I think you meant “In a case of alleged sexual assault.”  And why did you find it necessary to include “against a female”? Do you know how many men are raped in prisons? Oh, right, you’re a feminist, and only care about rape depending on the sex of the victim.

See, this is always what happens with feminism. Many feminists will ENDLESSLY QUOTE the dictionary definition of feminism being about equality, but they really don’t want to talk about or hear about any men’s issues, ever. The gynocentric focus of feminism INEVITABLY biases all feminist discourse towards women and away from men. The very nature of the beast does this.


Suppose one did define “Blackism” as “the advocacy of the rights of black people on the grounds of political, social, and economic equality to white people.” Don’t you think self-described “Blackists” would end up talking about black issues a disproportionate amount?

One very good reason to hate feminism is that it turns people into sexists.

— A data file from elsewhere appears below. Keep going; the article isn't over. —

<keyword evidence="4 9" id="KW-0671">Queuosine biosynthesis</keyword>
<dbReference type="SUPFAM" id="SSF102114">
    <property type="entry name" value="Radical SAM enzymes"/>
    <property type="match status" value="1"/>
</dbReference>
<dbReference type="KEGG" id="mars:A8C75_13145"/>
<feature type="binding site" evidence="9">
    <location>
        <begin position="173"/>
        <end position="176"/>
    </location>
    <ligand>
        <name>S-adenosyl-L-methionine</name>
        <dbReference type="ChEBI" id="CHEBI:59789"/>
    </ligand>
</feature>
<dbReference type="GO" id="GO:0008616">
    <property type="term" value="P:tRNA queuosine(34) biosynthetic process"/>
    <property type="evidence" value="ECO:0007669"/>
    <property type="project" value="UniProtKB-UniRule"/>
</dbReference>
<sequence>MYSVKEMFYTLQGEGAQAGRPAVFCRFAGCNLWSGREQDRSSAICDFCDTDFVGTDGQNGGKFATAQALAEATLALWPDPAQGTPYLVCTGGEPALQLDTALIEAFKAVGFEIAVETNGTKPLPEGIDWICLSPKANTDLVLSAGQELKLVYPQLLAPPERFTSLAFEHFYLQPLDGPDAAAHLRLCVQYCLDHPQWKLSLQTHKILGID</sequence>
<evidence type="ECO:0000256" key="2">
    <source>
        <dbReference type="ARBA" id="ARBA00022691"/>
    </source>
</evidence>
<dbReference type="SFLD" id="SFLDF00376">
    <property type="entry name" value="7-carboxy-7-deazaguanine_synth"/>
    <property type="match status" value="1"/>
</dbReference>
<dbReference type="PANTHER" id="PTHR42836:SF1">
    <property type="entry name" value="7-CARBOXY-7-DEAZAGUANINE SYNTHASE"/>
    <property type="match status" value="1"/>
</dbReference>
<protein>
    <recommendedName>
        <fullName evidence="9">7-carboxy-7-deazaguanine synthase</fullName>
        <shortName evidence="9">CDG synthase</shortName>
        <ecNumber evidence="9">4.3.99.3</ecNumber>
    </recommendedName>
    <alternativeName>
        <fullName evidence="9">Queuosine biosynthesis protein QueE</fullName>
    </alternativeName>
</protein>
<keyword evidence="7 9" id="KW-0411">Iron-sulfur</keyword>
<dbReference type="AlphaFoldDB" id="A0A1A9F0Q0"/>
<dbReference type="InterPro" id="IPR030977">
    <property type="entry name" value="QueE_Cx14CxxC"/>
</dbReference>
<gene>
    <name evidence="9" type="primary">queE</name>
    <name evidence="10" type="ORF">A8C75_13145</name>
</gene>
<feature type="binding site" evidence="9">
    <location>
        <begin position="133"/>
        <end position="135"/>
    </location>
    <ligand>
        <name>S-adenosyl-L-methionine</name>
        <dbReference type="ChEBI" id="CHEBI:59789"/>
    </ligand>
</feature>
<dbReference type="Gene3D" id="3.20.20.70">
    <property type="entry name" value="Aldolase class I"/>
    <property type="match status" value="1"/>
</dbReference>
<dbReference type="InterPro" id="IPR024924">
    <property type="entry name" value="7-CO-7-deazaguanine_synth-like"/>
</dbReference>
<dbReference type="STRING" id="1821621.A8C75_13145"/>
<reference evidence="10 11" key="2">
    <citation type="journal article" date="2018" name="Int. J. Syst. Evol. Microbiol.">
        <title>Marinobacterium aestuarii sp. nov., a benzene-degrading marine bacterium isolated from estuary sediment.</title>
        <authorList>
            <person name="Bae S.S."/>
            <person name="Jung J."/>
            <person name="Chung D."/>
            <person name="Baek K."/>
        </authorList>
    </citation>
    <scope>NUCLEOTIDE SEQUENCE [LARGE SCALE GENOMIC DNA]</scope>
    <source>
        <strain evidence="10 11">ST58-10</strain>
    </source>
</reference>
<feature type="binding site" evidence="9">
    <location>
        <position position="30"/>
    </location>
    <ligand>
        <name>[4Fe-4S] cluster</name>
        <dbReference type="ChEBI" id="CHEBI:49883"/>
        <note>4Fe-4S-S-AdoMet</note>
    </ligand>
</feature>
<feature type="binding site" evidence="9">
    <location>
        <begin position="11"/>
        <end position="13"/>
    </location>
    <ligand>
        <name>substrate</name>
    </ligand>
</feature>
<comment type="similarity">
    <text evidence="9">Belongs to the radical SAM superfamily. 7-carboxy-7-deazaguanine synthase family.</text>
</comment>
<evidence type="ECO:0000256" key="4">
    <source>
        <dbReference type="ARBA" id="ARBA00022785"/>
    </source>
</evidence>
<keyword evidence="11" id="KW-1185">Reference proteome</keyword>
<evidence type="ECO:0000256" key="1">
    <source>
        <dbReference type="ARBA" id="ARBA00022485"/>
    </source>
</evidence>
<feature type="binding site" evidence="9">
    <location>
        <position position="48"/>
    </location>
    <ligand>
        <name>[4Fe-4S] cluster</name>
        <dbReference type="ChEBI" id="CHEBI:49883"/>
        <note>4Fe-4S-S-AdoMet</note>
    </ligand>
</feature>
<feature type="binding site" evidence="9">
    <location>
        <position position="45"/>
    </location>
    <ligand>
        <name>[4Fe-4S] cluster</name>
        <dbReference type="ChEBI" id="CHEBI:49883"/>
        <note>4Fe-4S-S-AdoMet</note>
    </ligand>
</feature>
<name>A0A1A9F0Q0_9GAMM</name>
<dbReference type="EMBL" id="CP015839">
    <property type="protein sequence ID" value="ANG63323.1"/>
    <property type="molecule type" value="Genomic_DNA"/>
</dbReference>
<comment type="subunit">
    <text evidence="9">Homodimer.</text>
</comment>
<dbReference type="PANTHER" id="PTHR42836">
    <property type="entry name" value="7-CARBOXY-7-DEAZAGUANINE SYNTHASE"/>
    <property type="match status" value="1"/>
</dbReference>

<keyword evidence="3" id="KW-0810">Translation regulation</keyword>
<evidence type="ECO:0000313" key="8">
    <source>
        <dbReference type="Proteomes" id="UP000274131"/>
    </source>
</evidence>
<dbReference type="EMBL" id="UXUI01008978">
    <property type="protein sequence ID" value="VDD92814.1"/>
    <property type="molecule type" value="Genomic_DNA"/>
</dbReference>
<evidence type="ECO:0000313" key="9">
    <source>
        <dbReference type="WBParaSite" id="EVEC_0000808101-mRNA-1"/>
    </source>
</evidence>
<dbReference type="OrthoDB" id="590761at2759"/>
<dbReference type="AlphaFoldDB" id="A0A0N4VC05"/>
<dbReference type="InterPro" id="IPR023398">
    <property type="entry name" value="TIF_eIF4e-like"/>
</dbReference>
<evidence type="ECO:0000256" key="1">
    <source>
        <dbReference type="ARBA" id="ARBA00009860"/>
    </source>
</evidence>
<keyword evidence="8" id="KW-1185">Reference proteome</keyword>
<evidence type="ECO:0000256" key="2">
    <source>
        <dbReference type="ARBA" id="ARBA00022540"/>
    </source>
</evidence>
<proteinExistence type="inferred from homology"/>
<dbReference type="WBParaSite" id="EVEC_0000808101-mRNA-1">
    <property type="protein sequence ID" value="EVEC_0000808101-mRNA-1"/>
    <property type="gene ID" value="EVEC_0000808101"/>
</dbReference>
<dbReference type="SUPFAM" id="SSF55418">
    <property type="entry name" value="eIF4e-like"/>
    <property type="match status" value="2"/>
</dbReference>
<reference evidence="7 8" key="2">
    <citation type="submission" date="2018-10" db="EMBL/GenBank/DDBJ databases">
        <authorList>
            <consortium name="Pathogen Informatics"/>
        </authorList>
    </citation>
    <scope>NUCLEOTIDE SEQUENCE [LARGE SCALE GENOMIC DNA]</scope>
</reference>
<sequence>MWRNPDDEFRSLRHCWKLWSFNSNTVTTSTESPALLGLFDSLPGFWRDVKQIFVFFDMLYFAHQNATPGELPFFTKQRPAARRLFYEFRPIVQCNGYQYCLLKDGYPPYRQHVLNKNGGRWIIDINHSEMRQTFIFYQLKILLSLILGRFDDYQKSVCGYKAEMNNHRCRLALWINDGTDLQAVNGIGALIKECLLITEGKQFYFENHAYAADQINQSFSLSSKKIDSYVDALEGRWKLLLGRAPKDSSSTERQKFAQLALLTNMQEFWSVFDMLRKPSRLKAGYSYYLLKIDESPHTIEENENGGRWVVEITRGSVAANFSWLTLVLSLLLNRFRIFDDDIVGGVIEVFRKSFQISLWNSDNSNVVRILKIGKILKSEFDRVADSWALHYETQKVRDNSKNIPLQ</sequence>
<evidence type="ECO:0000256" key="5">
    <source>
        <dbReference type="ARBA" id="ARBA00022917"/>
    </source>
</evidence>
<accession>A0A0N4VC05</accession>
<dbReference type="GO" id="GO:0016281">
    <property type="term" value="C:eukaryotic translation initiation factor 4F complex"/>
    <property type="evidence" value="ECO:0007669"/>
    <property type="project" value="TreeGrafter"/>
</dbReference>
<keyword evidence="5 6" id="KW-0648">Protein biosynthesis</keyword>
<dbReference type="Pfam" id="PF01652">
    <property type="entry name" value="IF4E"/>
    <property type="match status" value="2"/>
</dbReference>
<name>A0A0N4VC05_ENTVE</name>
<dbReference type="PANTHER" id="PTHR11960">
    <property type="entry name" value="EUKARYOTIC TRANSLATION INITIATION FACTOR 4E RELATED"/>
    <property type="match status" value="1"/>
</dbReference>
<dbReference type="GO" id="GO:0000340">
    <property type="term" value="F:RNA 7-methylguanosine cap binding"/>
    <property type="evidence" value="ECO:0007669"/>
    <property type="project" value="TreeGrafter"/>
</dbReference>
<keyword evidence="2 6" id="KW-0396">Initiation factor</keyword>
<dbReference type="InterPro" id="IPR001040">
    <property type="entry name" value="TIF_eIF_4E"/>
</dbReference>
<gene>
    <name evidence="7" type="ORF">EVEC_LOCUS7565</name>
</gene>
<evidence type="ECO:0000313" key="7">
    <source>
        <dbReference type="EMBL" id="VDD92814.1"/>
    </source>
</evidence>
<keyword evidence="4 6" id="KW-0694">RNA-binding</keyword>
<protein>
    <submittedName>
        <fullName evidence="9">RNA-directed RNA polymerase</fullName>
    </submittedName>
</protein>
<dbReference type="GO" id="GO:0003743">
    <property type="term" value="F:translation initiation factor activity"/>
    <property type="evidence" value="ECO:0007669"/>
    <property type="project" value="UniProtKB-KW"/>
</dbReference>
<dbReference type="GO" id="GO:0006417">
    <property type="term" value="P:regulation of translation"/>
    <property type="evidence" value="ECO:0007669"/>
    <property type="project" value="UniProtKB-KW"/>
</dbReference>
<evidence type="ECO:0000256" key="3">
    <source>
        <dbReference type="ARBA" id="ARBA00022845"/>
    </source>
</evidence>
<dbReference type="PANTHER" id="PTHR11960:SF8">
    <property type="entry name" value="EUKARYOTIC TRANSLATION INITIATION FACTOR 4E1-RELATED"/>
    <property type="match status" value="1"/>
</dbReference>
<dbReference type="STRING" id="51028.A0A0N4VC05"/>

I would truthfully answer that it would vary on a case by case basis. If the person involved were known to me, I would base my provisional opinion on her character and actions.  I would have no “automatic” default. In law, the standard is “innocent until proven guilty.” I don’t see why I have an obligation to form an opinion one way or the other since I don’t know the facts of the case. I know that sexual assaults happen. I know that false allegations of sexual assault happen.

23 I can explain Marlene Dietrich’s influence on women’s fashion.

No. I know she was a popular actress sometime in the past. Does knowledge of the history of FASHION really make a person “more” of a feminist?

24 I know what a “Bad Feminist” is.

A tautology.

25 I believe that women should be able to dress however they want without it dictating how they are treated by society.

I think it is absurd to hold moral principles that are contrary to human nature. Again, why just women? Don’t you think men should be allowed to dress however they want, and not be treated any differently? Why should men or women in business and politics have to wear suits?

The truth is, how one chooses to dress makes a significant difference in how one is treated by others, and it always will.  This well never, ever change. Never. Deal with it.

26 I have never said that a woman “asked for it.”